The world is undergoing massive alterations such as climate change and waves of human migration that can cause substantial stress on basic community services (i.e., drinking water, energy, and temporary housing). Climate change creates acute threats such as more frequent, extreme heat events, flooding, and chronic stresses such as sea level rise, drought, and insect infestation causing threats from fire, as well as a variety of public health concerns, like increasing concerns about vector-borne diseases. In-migration stresses the capacity of a city to provide employment and basic resources such as drinking water for the expanded population, while out-migration leaves cities scrambling to respond to lost agglomeration economies and disunities from abandoned properties.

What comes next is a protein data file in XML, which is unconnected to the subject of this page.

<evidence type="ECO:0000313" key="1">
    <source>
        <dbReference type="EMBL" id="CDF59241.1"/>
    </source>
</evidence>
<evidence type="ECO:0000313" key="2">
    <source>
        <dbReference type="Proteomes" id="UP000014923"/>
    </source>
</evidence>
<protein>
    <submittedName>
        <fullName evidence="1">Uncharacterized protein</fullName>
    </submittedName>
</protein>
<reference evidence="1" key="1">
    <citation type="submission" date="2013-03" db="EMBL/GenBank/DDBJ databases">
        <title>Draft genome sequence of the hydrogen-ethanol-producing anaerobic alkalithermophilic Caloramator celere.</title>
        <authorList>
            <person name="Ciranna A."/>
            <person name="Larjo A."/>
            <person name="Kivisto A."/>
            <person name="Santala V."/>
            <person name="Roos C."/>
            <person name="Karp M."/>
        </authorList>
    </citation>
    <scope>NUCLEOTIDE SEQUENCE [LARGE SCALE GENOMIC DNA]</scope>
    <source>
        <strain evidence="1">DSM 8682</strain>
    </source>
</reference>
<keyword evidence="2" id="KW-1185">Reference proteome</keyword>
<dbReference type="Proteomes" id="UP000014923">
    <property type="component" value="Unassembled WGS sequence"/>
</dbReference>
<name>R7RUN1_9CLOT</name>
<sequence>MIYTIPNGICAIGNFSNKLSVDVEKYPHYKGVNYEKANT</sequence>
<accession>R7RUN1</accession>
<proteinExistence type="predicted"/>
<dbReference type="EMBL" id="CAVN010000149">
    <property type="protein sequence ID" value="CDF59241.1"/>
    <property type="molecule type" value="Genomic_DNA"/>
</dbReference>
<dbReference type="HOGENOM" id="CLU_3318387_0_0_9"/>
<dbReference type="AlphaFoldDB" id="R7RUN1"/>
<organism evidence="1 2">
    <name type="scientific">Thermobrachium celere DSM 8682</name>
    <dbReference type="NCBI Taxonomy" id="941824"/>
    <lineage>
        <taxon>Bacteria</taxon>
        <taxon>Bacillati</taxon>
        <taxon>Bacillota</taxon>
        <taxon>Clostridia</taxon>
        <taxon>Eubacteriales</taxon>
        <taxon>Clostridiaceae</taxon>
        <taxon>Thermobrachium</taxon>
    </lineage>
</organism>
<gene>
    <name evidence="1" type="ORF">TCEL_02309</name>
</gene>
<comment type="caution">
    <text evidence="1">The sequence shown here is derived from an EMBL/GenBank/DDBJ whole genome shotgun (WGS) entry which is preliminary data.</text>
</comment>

CURES will develop research-based strategies for urban areas to have systems that are more resilient to such changes. Coping with climate change requires multi-pronged approaches that involve understanding broad climate trends, urban heat island effects, and location of especially vulnerable populations. Preparing for and responding to such threats may include understanding medium-term weather trends, planning emergency routes, and urban planning to deconcentrate vulnerable populations and increase greenspace and cooling centers.